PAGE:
- Overall flop-raise TOTAL (independent of initiative)
- Overall flop-raise IP
- Overall flop-raise OOP
- X/r after skip flop cbet (we can potentially place this in our cbet popup if preferred)
- The above stats for 3bet/4bet pots.
It's estimated that we hit the flop hard about 10% of the time
. So anything below a 10% check/raise could be considered strong. However we also need to factor in that many players are aware that it is not considered correct strategy to raise premium holdings on a dry texture
, only the drawy ones. So we should discount slightly our idea of which flop-raise % constitutes a nutted range. Let's say
- 6% is probably the stone-cold nuts.
- 6-11% reasonably strong
- 12-17% good/aggressive (more bluffs than value, but this is correct strategy)
- 18% + You are probably being bluffed
However it's important to keep in mind that these numbers can't be considered in isolation. We first need to know what type of range
our opponent gets to the flop with. Imagine our opponent cold-calls 100% of hands preflop. Should we assume that because he is only raising the flop 6% of the time that he has the nuts? Not at all, that's actually loose/aggressive given that he gets to the flop with such a wide range.
Or imagine a guy who only calls PP's preflop. Should we assume that he is good/aggressive/balanced if he raises flop 12% of the time. Not at all, remember that we flop a set 12.5% of the time. He can easily reach 12% without ever bluffing if he doesn't understand how to play his sets on different board textures.
We should also make use of the following advanced statistics to help us with our flop decision.
The first two stats here consider future play and help us to make an exploitative decision based on this. If our opponent's have a tendency to continue firing after they raise the flop we should generally be continuing with a tighter range on the flop. If they have tendency to check turn after they raise the flop we can often defend with a wider range knowing that we are either going to get a free card more often or the opportunity to take down the pot more often after our opponent checks.
The final stat there shows how often our opponent folds to 3bets. If this is sufficiently high we can consider turning some of our draws/back-door-draws into 3bet bluffs.
Ideally we shouldn't be
folding more than about 50% of the time to a regular-sized flop-raise. However population tendencies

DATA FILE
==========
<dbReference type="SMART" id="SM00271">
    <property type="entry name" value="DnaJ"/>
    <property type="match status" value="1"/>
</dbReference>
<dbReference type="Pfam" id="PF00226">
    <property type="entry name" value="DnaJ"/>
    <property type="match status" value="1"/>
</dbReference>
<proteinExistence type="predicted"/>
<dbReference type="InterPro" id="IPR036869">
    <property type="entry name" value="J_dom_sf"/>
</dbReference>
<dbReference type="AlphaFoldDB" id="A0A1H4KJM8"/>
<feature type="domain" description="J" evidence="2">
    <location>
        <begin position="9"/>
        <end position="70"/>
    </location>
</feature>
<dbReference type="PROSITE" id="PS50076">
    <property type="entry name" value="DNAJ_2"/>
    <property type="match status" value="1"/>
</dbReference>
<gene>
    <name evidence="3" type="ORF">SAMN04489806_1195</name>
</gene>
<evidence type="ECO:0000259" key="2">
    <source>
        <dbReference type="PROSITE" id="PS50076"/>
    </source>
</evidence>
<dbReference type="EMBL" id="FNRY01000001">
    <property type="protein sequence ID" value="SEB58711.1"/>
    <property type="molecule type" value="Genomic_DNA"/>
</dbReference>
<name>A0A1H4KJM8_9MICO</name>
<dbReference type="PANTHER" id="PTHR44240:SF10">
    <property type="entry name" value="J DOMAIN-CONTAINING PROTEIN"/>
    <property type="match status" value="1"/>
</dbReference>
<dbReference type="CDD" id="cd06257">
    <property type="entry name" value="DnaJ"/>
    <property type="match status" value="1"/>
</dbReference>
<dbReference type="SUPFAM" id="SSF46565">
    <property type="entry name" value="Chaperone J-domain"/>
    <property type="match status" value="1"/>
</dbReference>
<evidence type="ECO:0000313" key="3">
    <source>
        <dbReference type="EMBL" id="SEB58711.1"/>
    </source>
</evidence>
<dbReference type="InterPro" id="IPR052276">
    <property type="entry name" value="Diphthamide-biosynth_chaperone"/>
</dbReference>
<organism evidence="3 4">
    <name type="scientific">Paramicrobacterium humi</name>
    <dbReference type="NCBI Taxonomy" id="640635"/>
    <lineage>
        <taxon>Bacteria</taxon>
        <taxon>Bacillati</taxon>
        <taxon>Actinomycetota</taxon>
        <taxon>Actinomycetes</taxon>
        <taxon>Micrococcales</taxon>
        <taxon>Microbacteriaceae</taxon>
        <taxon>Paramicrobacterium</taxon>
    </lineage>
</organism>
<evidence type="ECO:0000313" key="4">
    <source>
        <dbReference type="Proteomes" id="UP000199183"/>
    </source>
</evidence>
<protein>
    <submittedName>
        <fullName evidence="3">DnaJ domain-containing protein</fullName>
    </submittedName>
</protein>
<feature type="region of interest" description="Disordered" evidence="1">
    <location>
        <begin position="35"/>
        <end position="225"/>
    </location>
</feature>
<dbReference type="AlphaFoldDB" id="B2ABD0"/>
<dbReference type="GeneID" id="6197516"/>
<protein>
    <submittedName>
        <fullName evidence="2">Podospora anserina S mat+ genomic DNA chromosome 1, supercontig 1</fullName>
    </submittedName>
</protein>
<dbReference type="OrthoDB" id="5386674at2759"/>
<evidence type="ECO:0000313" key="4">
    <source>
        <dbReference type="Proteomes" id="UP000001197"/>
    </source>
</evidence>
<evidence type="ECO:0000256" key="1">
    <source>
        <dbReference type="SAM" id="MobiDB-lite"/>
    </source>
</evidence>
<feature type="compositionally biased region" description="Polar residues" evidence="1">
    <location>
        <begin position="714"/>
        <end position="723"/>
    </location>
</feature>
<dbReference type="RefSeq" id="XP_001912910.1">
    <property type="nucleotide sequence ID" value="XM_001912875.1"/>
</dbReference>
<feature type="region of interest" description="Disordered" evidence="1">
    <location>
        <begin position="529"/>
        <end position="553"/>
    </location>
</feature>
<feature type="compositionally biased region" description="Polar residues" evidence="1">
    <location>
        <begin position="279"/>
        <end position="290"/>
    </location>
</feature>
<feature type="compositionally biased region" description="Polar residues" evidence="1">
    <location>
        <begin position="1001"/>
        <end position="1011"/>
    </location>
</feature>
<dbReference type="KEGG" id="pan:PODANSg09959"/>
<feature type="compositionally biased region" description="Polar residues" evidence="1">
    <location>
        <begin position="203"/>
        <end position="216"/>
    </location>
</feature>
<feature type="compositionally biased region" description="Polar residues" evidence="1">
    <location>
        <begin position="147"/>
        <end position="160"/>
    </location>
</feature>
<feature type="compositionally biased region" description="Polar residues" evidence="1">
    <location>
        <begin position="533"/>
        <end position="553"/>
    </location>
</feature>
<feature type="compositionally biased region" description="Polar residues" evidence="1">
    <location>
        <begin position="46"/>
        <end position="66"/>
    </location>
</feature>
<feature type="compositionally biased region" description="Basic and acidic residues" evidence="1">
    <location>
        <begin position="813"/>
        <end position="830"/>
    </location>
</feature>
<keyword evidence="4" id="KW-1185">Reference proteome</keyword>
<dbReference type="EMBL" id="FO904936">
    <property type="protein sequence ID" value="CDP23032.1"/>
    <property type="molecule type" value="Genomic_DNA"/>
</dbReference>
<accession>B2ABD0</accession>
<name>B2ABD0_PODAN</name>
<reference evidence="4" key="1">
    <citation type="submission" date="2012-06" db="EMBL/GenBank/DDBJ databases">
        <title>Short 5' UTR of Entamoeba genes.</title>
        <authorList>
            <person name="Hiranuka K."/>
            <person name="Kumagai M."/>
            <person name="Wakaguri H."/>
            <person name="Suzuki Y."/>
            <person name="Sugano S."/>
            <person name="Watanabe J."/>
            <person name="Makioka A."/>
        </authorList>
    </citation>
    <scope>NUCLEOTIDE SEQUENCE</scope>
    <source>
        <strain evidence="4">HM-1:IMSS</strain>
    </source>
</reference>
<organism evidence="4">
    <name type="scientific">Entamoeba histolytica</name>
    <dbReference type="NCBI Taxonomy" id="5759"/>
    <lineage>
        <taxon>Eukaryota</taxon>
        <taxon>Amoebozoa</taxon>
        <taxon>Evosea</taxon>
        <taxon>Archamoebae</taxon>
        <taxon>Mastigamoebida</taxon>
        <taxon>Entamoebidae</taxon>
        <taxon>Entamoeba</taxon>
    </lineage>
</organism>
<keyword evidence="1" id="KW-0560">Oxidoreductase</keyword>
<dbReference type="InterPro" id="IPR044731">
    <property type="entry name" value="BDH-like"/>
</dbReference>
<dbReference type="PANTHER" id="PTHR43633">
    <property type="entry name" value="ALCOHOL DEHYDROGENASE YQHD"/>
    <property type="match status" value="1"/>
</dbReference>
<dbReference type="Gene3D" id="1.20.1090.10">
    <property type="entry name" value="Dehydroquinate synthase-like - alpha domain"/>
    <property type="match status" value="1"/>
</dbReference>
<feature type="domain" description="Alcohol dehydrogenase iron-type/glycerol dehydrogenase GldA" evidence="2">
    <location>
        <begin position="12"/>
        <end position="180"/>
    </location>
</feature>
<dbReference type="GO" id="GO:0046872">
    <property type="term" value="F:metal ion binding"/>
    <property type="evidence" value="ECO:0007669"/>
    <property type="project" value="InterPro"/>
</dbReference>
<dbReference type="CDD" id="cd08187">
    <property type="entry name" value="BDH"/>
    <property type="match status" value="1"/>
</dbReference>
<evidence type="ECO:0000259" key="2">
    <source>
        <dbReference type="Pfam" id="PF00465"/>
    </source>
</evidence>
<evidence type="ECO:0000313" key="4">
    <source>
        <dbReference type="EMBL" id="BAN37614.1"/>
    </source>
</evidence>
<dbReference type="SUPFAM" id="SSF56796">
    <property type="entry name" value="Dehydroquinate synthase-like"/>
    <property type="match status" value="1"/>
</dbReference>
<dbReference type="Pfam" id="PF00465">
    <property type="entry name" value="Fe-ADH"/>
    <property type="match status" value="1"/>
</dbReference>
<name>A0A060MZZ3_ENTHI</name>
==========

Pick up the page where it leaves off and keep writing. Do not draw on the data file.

can influence the correct value of this stat. As a rough trend players are less inclined to bluff flops the lower in limits we go. At higher limits the majority of the population is aware that we should be bluffing flops aggressively. At micro-limits there are plenty of players who never bluff-raise flops and only raise with something decent.
If we know our opponent is never bluffing then we'd obviously play quite tightly facing a raise. Our fold-cbet-to-raise could end up being in the 60% region. We described a situation earlier where we opened on the BTN and got check/raised. We mentioned that we have no reason to believe our opponent is that strong. We should still approach the situation with a measure of caution at lower limits however, perhaps he is one of these players that simply does not bluff-raise flops.
So far we have mentioned nothing about bet-sizing
and this should obviously influence our continuing range.
The standard sizing for a flop-raise will be about 3x in singe-raised-pot and about 2.2x in a 3bet pot. Deviations from these sizings can often give us a clue about our opponents holdings.
Way larger than standard – First thing we can establish when facing any non-standard bet is that our opponent is probably not a regular and doesn't necessarily show up with standard ranges in most situations.
Large flop-raises are generally an indication that our opponent is not bluffing. It doesn't make sense to bet so large as a bluff – the risk/reward ratio is very poor. Our opponent is not necessarily thinking in these terms however – but generally we should give more credit to unusually large flop-raises.
Way smaller than standard
– For example, perhaps we face a min-raise in a single-raised-pot. This usually won't be a bluff either but will be considerably weaker and more merged than the regular sized flop-raise. As a rule-of-thumb it's recommended never to fold any top-pair to a flop min-raise.
Large flop-raises are generally an indication that our opponent is not bluffing. It doesn't make sense to bet so large as a bluff – the risk/reward ratio is very poor.
Defending vs Aggressive Opponents
So we have run into a player who appears to be raising flops aggressively with a balanced range. What will our continuing range look like.
- We call with some mid-strength hands not strong enough to 3bet
- We slowplay some premiums that are strong enough to 3bet
- We defend with some back-door draws and regular draws which we will us as bluffs on later streets
- We 3bet our premiums for value (apart from those we slowplay)
- We 3bet some nutted draws to stack off with
- We 3bet some backdoor draws and weak draws which we can fold to a 4bet but will continue bluffing with if just called and we turn equity
At higher limits we can jump straight into this defending mode by default. At lower limits we can essentially just cut out all back-door draws without a decent read that our opponent is playing aggressively. 3bet bluffing is also going to be less effective in general at lower limits since the average flop-raising range is much stronger.